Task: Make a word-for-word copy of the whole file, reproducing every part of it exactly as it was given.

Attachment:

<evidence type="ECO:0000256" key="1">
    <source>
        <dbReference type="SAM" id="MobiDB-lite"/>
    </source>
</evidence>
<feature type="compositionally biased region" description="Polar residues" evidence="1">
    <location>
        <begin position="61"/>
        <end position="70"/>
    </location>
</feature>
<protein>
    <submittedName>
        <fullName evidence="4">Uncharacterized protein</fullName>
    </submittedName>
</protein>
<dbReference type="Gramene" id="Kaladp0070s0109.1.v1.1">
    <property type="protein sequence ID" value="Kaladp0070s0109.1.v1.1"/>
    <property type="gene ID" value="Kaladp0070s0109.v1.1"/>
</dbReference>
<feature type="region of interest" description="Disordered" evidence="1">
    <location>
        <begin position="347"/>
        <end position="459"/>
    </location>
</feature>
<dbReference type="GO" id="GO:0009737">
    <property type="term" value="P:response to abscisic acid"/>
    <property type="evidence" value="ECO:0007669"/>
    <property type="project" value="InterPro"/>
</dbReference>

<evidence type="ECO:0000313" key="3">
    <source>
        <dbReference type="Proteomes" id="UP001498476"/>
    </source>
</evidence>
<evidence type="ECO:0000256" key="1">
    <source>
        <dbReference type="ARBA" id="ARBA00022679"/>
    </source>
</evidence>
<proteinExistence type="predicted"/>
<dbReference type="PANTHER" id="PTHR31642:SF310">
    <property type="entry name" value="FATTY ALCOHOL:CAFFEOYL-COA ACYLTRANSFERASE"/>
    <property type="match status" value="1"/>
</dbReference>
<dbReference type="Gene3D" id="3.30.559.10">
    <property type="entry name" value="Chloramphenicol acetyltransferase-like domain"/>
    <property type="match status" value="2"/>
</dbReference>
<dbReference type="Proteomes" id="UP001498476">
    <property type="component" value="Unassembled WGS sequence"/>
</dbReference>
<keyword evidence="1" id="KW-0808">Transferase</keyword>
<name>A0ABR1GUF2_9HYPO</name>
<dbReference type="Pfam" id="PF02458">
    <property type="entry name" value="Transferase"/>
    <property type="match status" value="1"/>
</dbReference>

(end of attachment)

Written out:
<evidence type="ECO:0000256" key="1">
    <source>
        <dbReference type="SAM" id="MobiDB-lite"/>
    </source>
</evidence>
<feature type="compositionally biased region" description="Polar residues" evidence="1">
    <location>
        <begin position="61"/>
        <end position="70"/>
    </location>
</feature>
<protein>
    <submittedName>
        <fullName evidence="4">Uncharacterized protein</fullName>
    </submittedName>
</protein>
<dbReference type="Gramene" id="Kaladp0070s0109.1.v1.1">
    <property type="protein sequence ID" value="Kaladp0070s0109.1.v1.1"/>
    <property type="gene ID" value="Kaladp0070s0109.v1.1"/>
</dbReference>
<feature type="region of interest" description="Disordered" evidence="1">
    <location>
        <begin position="347"/>
        <end position="459"/>
    </location>
</feature>
<dbReference type="GO" id="GO:0009737">
    <property type="term" value="P:response to abscisic acid"/>
    <property type="evidence" value="ECO:0007669"/>
    <property type="project" value="InterPro"/>
</dbReference>

<evidence type="ECO:0000313" key="3">
    <source>
        <dbReference type="Proteomes" id="UP001498476"/>
    </source>
</evidence>
<evidence type="ECO:0000256" key="1">
    <source>
        <dbReference type="ARBA" id="ARBA00022679"/>
    </source>
</evidence>
<proteinExistence type="predicted"/>
<dbReference type="PANTHER" id="PTHR31642:SF310">
    <property type="entry name" value="FATTY ALCOHOL:CAFFEOYL-COA ACYLTRANSFERASE"/>
    <property type="match status" value="1"/>
</dbReference>
<dbReference type="Gene3D" id="3.30.559.10">
    <property type="entry name" value="Chloramphenicol acetyltransferase-like domain"/>
    <property type="match status" value="2"/>
</dbReference>
<dbReference type="Proteomes" id="UP001498476">
    <property type="component" value="Unassembled WGS sequence"/>
</dbReference>
<keyword evidence="1" id="KW-0808">Transferase</keyword>
<name>A0ABR1GUF2_9HYPO</name>
<dbReference type="Pfam" id="PF02458">
    <property type="entry name" value="Transferase"/>
    <property type="match status" value="1"/>
</dbReference>